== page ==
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Part 1: Direction and Control - Indian Tribal Government
Factor Five - Oral or Written Reports (Case Studies)
Whether the individual is required to make oral or written reports to the employing unit on a regular basis.
Case Studies relevant to Factor Five
Racine Psychological Services, S.C. v. LIRC, No. 91-CV-1222 (Wis. Cir. Ct. Racine County March 29, 1993)
DILHR conducted an audit at Racine Psychological Services, S.C. (RPS) and determined that certain psychotherapists performing services through or for RPS were its employees for unemployment compensation purposes and assessed it for additional unemployment compensation taxes. One of the individuals reclassified as an employee was a psychiatrist.
RPS appealed the initial determination and a hearing was held. The administrative law judge determined that certain of the individuals who performed services for RPS were employees, but that the psychiatrist was not. The department petitioned LIRC for review. LIRC held that all of the individuals in question, including the psychiatrist, were employees for unemployment compensation purposes.
RPS then appealed LIRC's decision to the Racine County Circuit Court. Prior to briefs being submitted, the Wisconsin Court of Appeals issued a decision in Goldberg v. DILHR, 168 Wis. 2d 621, 484 N.W. 2d 568 (Ct. App. 1992) That decision held that individuals who provided psychotherapy services for a mental health clinic in the Racine area did so as employees and not independent contractors. Based on the Goldberg decision, RPS dropped its appeal for all its psychotherapists, except for one psychiatrist.
The circuit court reversed LIRC and held that the psychiatrist was not an employee of RPS and based its decision on Goldberg v. DILHR. Goldberg v. DILHR concerned a mental health clinic having to control the activities of those who worked in it to avoid running afoul of the Wisconsin Department of Health and Social Services administrative rules. The court of appeals found that this was no different than the type of control to which any independent contractor would be subject. The case involving RPS is distinguishable from Goldberg because there was no evidence the psychiatrist could be subject to any kind of supervision by clinic management, unlike in Goldberg.
Any reports filed by the psychiatrist were required by the government and not the clinic management. The reporting was done for the purposes of the government and not the clinic.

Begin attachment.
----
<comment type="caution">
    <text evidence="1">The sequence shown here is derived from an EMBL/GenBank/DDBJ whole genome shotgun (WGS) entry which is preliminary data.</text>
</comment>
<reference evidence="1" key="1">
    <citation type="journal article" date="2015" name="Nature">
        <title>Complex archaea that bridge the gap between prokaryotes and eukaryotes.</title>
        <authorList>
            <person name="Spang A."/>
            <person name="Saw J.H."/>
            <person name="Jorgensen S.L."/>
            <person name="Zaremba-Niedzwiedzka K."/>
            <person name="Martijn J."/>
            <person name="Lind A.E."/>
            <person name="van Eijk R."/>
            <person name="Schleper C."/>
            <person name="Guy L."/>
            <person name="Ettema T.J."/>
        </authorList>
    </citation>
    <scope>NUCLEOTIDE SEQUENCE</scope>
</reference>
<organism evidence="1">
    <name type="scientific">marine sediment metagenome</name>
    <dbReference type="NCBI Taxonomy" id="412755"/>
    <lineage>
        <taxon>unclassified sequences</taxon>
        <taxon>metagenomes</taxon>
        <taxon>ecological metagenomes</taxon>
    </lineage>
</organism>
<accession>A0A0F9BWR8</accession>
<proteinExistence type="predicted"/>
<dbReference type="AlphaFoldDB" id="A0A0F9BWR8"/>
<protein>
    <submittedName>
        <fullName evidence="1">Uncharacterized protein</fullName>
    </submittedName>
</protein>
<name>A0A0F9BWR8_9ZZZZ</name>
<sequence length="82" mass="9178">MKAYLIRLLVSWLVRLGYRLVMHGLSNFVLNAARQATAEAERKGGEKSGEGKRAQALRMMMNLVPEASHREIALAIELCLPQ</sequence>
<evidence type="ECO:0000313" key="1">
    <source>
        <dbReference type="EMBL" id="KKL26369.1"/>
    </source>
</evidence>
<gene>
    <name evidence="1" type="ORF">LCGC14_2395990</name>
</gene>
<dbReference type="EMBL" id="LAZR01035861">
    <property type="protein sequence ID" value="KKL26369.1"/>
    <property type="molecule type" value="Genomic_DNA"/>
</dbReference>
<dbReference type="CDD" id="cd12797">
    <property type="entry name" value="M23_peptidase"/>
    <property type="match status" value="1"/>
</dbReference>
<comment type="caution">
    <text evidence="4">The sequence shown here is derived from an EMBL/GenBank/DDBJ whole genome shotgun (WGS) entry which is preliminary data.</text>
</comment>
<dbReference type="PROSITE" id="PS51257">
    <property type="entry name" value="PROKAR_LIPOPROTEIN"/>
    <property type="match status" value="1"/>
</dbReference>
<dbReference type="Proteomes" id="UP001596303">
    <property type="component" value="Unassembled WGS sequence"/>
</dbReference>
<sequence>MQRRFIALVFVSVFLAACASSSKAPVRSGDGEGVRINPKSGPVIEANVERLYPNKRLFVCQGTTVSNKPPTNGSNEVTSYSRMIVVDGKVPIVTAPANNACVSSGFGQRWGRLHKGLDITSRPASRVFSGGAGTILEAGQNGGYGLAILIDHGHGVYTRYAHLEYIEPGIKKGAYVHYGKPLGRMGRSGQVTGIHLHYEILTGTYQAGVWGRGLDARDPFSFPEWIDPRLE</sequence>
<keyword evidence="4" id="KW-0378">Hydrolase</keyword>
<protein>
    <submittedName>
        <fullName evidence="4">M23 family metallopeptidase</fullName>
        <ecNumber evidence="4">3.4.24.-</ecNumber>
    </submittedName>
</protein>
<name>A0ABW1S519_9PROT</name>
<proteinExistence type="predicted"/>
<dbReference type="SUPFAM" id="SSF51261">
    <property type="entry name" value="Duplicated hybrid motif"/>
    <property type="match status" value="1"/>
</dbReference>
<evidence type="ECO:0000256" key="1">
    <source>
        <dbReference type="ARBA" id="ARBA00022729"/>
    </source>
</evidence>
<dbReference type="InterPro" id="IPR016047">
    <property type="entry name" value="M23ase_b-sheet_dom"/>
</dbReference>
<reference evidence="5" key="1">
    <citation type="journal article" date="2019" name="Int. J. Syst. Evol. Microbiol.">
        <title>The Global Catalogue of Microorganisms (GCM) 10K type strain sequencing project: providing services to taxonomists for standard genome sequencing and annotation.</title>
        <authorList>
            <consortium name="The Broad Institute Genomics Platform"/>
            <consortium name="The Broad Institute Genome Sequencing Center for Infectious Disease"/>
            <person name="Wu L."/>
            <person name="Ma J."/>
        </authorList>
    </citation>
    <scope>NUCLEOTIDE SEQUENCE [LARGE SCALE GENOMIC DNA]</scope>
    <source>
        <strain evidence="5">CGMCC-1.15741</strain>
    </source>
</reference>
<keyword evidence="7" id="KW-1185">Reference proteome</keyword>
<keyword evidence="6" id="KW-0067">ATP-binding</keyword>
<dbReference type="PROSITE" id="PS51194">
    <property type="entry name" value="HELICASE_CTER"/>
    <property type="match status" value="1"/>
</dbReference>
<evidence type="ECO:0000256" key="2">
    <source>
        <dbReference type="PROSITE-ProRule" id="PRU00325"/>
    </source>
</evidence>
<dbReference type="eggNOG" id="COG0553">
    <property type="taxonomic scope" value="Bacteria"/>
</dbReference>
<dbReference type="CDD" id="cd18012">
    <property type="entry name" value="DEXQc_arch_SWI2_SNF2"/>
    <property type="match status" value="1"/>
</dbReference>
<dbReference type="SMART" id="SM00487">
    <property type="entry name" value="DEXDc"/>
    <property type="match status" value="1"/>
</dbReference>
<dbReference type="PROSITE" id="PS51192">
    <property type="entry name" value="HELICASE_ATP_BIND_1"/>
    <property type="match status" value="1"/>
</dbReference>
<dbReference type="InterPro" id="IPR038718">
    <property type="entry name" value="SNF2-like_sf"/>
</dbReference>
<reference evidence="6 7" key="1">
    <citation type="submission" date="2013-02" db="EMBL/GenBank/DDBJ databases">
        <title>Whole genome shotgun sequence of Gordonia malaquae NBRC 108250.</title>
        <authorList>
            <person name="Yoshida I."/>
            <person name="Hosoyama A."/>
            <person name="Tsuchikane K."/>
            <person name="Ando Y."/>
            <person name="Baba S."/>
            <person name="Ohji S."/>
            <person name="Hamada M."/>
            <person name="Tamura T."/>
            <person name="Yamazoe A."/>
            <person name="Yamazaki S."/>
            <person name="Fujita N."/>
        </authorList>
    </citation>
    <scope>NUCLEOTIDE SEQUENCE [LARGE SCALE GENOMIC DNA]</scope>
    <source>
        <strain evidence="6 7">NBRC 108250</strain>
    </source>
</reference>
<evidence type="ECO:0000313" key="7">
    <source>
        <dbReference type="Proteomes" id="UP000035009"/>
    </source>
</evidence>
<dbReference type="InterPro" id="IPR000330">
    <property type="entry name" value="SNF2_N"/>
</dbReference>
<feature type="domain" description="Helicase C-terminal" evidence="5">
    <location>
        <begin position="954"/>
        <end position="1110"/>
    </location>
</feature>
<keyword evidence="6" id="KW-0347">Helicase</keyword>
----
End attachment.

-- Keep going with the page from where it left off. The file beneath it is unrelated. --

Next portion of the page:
The psychiatrist at RPS performed his services in an independently established trade, business or profession in which he was customarily engaged. He performed psychiatric services for or five different entities. The evidence of economic independence and the professional reputation clearly showed an independent business.
John Schimmer operated a veal growing business and provided individuals identified as "veal growers" with calves owned by him. The veal growers cared for the calves for 17 weeks in facilities owned or rented by the veal growers. At the end of the 17 week cycle, Schimmer had the calves sold. The Labor and Industry and Review Commission found that the veal growers utilized by Schimmer were not free of Schimmer's direction and control and were employees and not independent contractors.
One of the growers who Schimmer stipulated could be taken as representative of all of the growers, testified that it was "a requirement" that growers fill out a weekly report, which reported day by day on feed and medication application and other developments. Whether or not it was common for Schimmer to actually exercise this authority and enforce these requirements, it is clear that he had retained authority to do so. Based on this and the other evidence in the record, the commission found as a matter of fact that the persons performing services for Schimmer as veal growers were not free from the employing unit's control or direction over the performance of their services both under their contracts and in fact.
Further Reading and Research
Read and research further LIRC, circuit court and court of appeals cases on Factor Five:
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Part 2 - Six of Nine Conditions